Survival in the NoLap Population

A prospective cohort study characterising patients declined emergency laparotomy: survival in the ‘NoLap’ population. E. C. Mcllveen et al. Anaesthesia. 2020 Jan;75(1):54-62. doi: 10.1111/anae.14839. Epub 2019 Sep 18.


Only adults over the age of 18 were enrolled, and were only eligible if they fulfilled NELA criteria for emergency laparotomy. There were several exclusion criteria:

  • Conditions related to the appendix or gallbladder
  • Herniae with no bowel resection
  • Trauma
  • Planned return to theatre
  • If indication for emergency surgery followed a different intervention eg IR drainage of an abscess

Data was collected primarily via the on call surgical registrar entering data into a secure database. Theatre logbooks and emergency CT lists were also reviewed to ensure coverage. 


Surgery was indicated in 314 patients, 214 (68.2%) were operated on, 100 (31.8%) were not. All statistics shown are (median {IQR [range]}). Those not undergoing surgery were:

  • Older
  • More dependent
  • More likely to have co-morbidity
  • Higher ASA status
  • More likely to present with bowel ischaemia

In terms of baseline bloods, in the NoLap group baseline eGFR was lower than the operative group (56 {39-72[162}]). Pre-operative bloods were measured within four hours of the surgical review. They showed that eGFR was significantly lower in the NoLap group (43 {28–68 [164]}), compared to the operative group (82 {58–109 [199]}). Their creatinine was significantly higher (108 {73–173 [43–614]}) compared to the operative group 72 (61–99 [37–426]). Their lactate was also significantly higher (3.3 {1.5–5.5 [0.1–19.4]}), compared to 1.8 (1.0–3.5 [0.0–11.3]).

Background mortality was higher (1.2% {0.7–2.1 [0.0–9.8]}), and so was mortality as predicted by P-POSSUM (29% {14–74 [1–99]}) and a general mortality model (29 {15–44 [0–96]}). The predicted background median life expectancy in years was also lower (4 {2–6 [0–36]}).

Reasons for not operating showed that 80% were considered futile, due to poor fitness (74 patients) or advanced malignancy (6 patients). 4% were declined surgery and surprisingly in 16% no reason was documented.

Observed mortality rates showed some surprising results. There were 126/ 314 (40%) deaths during the study period – 52/214 (24%) deaths were after laparotomy, and 74/100 (74%) deaths in the group without surgery. However, 37% (37/100) were still alive after 30 days.

Most deaths occurred within one month of acute hospital admission. In all the cohort deaths, 90/126 (71%) were in the first month. 27/52 (52%) were deaths after laparotomy and 63/74 (85%) deaths without surgery.

Observed mortality rates in the month post-op [27/214 (13%)] were not statistically different from summed P-POSSUM model and general model rates [37/214 (17%) and 26/214 (12%), respectively, p = 0.22 and p = 1]. However, in the ‘NoLap’ group, one-month mortality rates were higher than expected (63/100, 63%) had they undergone surgery [summed P-POSSUM model and general model rates 40/100 (40%) and 30/100 (30%) deaths, p = 0.002 and p < 0.001) respectively].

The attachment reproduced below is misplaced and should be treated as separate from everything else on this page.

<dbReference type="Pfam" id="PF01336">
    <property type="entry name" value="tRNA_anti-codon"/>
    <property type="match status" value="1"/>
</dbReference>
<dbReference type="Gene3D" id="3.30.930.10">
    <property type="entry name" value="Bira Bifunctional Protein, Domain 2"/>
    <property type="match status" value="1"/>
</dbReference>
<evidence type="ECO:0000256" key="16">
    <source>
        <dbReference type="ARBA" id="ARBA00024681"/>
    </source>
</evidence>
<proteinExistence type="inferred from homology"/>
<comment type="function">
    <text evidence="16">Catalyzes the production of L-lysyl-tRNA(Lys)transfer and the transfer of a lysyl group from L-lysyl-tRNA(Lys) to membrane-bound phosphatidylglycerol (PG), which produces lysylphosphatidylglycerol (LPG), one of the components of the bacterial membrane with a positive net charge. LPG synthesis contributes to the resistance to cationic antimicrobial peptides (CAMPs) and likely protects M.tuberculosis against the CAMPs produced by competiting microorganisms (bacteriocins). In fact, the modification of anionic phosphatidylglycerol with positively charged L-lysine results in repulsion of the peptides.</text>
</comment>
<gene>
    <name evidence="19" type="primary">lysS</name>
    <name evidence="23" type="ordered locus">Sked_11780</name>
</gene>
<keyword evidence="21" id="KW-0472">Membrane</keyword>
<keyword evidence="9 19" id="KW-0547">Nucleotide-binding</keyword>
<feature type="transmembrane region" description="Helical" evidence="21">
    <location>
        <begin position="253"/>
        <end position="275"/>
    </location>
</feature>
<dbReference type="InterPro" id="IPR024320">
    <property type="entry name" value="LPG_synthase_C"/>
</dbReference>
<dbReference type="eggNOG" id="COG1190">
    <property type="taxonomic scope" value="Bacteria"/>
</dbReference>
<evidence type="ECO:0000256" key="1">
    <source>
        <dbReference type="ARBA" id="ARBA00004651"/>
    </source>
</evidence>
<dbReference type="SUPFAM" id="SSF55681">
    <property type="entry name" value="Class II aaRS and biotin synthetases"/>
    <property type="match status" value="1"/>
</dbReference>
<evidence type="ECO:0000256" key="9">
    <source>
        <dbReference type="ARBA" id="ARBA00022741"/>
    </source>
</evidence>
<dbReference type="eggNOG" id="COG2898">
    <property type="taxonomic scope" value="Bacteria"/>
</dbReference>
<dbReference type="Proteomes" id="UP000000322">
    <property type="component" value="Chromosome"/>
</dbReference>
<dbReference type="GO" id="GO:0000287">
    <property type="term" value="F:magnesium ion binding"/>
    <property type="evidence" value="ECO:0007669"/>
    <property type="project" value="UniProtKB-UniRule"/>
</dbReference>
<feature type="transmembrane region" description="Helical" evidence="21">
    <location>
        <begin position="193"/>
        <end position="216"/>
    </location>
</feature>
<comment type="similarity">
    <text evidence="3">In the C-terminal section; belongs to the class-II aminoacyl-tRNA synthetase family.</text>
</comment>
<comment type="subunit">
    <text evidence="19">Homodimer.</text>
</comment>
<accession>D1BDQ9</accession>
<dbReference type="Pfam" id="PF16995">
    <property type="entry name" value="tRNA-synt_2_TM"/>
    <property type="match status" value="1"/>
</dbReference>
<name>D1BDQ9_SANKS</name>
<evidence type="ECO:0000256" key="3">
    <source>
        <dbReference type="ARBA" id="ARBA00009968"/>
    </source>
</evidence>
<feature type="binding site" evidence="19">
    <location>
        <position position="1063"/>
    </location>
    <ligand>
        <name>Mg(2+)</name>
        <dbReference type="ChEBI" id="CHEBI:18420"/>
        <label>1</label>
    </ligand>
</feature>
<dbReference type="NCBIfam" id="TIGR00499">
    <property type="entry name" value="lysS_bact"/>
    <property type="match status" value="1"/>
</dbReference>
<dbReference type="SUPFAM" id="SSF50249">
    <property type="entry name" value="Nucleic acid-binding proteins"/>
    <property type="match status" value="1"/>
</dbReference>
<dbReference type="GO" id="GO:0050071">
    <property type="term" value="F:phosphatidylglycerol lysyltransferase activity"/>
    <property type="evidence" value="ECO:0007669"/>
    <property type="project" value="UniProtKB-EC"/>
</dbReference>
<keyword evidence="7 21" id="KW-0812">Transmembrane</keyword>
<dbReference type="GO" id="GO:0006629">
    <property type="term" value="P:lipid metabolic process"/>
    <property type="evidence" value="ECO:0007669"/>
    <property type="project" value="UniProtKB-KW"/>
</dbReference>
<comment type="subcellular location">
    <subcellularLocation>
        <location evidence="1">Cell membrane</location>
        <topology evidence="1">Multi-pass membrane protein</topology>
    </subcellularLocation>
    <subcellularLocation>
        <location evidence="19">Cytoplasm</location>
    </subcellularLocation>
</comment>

After multivariate analysis, two factors affecting mortality were identified – background mortality (as predicted by the general model) and acute pre-op lactate

NELA standards of care were followed less well in the NoLap group as compared to the operative group. Noticeably, significantly less patients were risk assessed, less patients had the mortality risk documented and less had a consultant decision documented. However, in the NoLap group, the admission to surgical review and surgical review to decision time was significantly shorter. Despite a higher proportion of this cohort having a P-POSSUM >5% (89%), only 17% of these patients were admitted to critical care. 


  • First UK study to attempt to characterise patients who are eligible for laparotomy but do not proceed to surgery
  • Prospective
  • All patients accounted for
  • Reliable data set


  • Cohort study is a lower quality of study
  • Unlikely to be applicable to all hospitals
  • May have selection bias due to local practice
  • May have missed some cases e.g. where decision not to operate made by non-surgical team


This paper looked to characterise a patient population not often looked at – those eligible for emergency laparotomy but declined surgery. In terms of predicted mortality there were some unsurprising results, and on the whole the study confirmed what is already known. There were however some unexpected results. In this study, 37% of patients were not operated on, and a third of those survived past 30 days. Looking at the predicted vs observed mortality rates in the NoLap group, the data would suggest that more patients denied surgery would actually benefit from surgery. However, the decision to operate ultimately lies with the surgeon.

Summary by Dr Saq Naji

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